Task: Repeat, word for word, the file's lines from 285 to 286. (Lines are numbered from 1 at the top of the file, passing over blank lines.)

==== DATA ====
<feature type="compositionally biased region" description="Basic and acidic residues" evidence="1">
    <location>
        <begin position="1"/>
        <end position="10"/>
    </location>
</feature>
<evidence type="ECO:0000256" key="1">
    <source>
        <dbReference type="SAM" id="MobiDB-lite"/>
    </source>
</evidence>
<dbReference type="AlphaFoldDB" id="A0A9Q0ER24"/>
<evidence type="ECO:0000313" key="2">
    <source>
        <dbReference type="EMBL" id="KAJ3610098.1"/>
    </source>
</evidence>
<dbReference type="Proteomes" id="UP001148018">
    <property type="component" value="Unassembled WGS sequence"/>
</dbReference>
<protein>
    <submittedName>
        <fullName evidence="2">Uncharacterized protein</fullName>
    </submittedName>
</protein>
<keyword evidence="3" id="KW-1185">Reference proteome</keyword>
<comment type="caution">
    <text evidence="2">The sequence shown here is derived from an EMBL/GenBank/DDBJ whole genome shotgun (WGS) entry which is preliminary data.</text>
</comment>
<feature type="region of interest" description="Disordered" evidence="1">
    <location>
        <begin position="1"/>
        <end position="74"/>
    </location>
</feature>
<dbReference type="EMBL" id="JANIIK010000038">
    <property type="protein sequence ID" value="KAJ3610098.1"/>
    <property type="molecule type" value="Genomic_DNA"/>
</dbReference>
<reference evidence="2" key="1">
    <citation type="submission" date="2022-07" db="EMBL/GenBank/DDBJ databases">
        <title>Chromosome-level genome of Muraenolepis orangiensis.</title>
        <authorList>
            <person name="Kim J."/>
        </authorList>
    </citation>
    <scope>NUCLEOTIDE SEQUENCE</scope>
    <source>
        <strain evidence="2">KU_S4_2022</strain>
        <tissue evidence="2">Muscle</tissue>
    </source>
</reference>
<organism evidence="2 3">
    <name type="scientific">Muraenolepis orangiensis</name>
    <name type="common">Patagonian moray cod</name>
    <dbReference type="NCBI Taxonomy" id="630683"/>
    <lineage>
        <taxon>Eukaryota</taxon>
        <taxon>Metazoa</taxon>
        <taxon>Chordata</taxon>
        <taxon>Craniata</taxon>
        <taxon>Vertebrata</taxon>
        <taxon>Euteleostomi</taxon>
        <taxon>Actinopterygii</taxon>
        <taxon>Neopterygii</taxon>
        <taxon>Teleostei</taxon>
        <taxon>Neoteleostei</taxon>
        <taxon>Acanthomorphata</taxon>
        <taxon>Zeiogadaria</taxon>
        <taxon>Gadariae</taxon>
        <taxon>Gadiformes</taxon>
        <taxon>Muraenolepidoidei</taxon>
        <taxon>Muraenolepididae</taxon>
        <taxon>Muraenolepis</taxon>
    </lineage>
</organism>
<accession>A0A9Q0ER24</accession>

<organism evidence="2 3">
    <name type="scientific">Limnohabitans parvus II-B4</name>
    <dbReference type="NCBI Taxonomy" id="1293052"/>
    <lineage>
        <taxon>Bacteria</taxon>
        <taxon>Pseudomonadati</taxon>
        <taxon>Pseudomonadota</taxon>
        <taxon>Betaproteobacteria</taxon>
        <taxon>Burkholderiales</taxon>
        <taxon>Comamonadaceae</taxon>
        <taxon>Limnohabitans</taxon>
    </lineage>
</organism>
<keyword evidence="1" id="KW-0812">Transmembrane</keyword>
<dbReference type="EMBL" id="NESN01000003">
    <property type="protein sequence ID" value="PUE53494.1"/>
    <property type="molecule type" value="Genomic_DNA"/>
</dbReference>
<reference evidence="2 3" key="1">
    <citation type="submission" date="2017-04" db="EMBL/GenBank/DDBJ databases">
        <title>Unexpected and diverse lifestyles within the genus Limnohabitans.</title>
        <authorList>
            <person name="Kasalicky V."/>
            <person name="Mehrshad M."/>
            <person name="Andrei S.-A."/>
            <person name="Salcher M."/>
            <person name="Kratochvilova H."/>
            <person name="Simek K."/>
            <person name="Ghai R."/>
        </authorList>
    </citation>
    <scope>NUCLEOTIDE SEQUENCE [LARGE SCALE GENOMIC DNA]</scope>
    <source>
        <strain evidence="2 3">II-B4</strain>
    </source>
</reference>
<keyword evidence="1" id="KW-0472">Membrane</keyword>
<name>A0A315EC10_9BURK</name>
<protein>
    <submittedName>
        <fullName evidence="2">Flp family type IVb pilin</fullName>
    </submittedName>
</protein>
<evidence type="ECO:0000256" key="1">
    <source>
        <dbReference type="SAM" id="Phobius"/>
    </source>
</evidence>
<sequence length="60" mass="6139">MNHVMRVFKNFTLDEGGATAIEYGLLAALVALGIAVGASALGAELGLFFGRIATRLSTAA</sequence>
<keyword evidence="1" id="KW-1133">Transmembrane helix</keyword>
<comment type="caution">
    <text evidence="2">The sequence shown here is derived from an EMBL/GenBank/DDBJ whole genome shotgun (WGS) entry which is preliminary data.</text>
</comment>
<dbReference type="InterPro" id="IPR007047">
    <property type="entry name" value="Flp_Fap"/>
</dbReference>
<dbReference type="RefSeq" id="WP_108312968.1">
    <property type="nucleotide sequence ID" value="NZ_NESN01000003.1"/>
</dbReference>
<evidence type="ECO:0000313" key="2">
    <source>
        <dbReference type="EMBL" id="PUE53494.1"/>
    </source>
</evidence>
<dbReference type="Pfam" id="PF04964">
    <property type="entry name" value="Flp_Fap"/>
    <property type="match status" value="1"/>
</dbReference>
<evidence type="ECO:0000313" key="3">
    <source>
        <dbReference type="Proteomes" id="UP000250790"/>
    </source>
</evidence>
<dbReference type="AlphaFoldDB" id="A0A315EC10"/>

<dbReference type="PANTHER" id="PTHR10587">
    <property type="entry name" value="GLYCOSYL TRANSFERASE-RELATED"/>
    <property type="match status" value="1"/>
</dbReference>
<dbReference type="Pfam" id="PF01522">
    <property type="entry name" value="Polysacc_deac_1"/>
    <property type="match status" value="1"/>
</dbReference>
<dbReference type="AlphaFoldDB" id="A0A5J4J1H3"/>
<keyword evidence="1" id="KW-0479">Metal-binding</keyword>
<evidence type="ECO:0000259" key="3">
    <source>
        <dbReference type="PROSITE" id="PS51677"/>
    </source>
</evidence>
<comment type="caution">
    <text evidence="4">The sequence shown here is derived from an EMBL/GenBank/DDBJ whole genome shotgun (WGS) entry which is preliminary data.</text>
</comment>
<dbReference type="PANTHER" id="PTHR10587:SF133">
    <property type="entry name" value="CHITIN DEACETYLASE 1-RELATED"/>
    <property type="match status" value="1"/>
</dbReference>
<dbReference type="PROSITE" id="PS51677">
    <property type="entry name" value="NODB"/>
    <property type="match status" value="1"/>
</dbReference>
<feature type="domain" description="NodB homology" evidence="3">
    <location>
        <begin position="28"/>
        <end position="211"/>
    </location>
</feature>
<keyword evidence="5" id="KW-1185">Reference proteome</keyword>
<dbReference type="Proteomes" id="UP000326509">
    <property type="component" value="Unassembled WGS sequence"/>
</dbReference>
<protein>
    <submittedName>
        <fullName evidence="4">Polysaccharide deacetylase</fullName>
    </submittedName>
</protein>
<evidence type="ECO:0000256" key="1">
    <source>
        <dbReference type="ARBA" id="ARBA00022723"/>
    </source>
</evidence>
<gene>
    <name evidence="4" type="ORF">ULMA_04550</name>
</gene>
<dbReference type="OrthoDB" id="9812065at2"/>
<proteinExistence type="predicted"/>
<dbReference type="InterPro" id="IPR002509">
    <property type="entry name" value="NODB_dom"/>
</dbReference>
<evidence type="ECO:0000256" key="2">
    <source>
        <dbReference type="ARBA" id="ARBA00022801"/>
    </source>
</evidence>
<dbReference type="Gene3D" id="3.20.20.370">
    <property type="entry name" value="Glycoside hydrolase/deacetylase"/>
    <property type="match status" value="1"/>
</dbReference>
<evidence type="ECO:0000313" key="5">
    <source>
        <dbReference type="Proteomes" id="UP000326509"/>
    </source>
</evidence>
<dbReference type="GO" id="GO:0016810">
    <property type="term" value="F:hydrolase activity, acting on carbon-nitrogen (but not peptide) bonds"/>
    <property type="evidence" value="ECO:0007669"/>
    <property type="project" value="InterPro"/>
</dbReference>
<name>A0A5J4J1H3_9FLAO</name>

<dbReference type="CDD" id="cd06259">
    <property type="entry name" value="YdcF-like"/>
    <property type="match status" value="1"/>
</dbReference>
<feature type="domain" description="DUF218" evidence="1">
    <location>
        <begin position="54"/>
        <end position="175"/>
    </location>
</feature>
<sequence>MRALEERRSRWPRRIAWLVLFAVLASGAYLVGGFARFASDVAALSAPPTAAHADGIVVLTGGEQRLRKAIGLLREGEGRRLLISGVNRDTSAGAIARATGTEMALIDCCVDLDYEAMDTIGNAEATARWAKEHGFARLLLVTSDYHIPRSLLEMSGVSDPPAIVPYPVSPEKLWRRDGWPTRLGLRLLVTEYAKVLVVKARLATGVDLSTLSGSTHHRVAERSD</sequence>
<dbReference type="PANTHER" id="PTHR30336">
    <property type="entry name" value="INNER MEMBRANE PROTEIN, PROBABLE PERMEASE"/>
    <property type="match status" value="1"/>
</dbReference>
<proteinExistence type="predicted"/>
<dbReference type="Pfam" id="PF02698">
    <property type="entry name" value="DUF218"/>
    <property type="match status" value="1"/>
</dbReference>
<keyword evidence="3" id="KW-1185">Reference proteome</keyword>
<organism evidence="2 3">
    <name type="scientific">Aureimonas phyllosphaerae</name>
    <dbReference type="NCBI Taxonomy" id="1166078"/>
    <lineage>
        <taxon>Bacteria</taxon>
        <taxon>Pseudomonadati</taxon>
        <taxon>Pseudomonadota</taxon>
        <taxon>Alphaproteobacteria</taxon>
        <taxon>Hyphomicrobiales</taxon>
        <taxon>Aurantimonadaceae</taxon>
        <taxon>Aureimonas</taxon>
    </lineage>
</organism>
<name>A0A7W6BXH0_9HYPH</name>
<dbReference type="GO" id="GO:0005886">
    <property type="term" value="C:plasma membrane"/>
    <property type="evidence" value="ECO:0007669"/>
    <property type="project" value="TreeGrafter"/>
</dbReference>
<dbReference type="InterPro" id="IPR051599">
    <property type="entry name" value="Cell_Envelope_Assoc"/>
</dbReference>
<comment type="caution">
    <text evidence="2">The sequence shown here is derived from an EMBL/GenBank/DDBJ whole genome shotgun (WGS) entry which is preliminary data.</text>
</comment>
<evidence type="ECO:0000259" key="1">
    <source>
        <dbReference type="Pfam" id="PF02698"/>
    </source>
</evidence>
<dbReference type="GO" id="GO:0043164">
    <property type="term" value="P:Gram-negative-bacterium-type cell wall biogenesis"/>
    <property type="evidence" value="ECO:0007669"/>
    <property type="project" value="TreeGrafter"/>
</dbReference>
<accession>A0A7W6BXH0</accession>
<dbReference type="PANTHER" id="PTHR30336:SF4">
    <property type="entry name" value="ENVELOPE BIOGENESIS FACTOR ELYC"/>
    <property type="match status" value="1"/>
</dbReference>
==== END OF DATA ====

    <property type="match status" value="1"/>
</dbReference>